Story concept development, Natalie? Isn’t that the first thing you have done before you start writing? Everybody has a story concept! The trouble is just that, really. Whether they have developed their story concept sufficiently is an entirely different story. *cough cough, ahem*

I recently had to develop a story concept and it reminded me again how much work goes into it. Whether you develop it before you start writing (planning) or during (pantsing), development will have to happen.

So, what do I mean by developing a story concept?

Let’s say, you want to write a story about a guy, let’s call the guy Hanus, who discovers the truth behind why his older brother always been so hard on him.

Well, that’s really boring why would you want to write about that?

Story concept development one: He’s the heir to the throne of Snahuek.

Wait! I thought you said he’s a younger brother. General succession rules say the throne goes to the firstborn.

Story concept development two: He’s not a younger brother at all, the “older brother” is really his tutor who was preparing him to rule.

Okay…that does explain the succession issue. But how on earth did everybody hide his identity from him?

Story concept development three: The king and queen of Snahuek had Hanus spirited away when he was born.

What? No parent would willingly send their child away with someone else…and they need a successor.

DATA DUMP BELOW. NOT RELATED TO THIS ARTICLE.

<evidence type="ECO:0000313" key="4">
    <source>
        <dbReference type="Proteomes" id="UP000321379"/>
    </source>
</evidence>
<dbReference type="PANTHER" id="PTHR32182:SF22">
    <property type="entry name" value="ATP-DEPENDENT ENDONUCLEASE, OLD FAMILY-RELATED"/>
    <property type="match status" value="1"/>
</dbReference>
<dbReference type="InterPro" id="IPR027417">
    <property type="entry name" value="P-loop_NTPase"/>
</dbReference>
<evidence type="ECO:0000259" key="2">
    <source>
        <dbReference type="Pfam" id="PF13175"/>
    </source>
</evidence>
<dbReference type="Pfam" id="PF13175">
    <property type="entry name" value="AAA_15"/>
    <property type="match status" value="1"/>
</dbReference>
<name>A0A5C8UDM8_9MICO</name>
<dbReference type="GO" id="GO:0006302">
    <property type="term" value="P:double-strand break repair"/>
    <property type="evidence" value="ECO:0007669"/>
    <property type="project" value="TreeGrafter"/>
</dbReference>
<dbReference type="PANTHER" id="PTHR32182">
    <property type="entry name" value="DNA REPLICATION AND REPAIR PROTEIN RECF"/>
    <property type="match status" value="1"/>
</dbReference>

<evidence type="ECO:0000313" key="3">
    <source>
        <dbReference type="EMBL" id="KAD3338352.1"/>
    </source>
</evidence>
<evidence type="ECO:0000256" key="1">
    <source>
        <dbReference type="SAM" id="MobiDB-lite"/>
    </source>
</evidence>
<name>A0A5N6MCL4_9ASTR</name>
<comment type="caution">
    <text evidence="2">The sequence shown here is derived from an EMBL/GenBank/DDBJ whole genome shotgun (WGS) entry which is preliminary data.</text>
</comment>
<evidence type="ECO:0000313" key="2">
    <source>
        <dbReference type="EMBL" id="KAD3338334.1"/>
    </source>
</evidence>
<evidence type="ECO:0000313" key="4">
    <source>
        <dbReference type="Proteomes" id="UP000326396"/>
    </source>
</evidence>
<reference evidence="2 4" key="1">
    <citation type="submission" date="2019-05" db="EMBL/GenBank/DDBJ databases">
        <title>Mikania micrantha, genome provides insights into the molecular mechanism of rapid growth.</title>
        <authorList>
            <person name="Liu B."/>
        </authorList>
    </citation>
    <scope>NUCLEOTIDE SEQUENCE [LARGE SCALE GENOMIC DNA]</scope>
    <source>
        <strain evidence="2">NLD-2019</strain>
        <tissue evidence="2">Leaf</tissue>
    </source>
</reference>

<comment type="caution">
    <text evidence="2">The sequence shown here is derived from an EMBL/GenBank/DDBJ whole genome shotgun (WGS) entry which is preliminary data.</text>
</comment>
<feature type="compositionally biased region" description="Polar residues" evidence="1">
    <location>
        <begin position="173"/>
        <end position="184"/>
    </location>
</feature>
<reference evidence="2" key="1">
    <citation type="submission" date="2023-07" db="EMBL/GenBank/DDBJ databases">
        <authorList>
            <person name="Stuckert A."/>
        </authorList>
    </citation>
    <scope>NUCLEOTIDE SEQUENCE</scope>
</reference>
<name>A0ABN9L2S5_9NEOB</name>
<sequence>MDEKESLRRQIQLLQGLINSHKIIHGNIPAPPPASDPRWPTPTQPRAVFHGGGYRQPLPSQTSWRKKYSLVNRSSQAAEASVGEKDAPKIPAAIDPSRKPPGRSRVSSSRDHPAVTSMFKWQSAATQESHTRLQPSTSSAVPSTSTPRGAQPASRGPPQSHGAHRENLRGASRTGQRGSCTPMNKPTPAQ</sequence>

Story concept development four:  Because the kingdom of Snahuek was vulnerable from protracted border wars with neighbouring countries that wanted their silver mines, the king and queen were desperate.

Nope. Still not convinced.

Story concept development five: The queen bore twins – a boy and a girl. They did not tell their people of the second child. They kept the princess with them, already starting talks with their most powerful neighbour to arrange an alliance through marriage. Their son, and true heir, they had spirited away, so the alliance would not be hindered and, one day, he could return and continue the royal line and save Snahuek from being absorbed by the neighbouring country because of the alliance.

Huh. That actually makes sense.

Now, you see how the backstory has been developed. It’s not fully developed but it’s a long shot from the initial idea. Depending on what kind of story you mean to tell, this backstory could be the piece of information that gives the main character the edge he needs to overcome the antagonist in the final face off.

Each aspect of the story will have to be developed like this. The story concept or theme, characters, setting, story line and conflict. Leave one of these un(der)developed and you have a story that most readers won’t finish.

Why is it so important to know where the story is going? It’s so you can foreshadow the resolution throughout the exposition. What on earth is foreshadowing? You know how, the first time you watch a movie, you just enjoy the ride…but, the second time, it’s like you’re seeing a whole new movie? You see the knife that was used in the murder lying on the kitchen counter. You see the murderer talking to someone in the background and then scowl at the victim as they walk away.  You notice small things that foretell the ending. That is foreshadowing.

Feel free to leave comments and questions!

 

A Geek of All Trades – podcast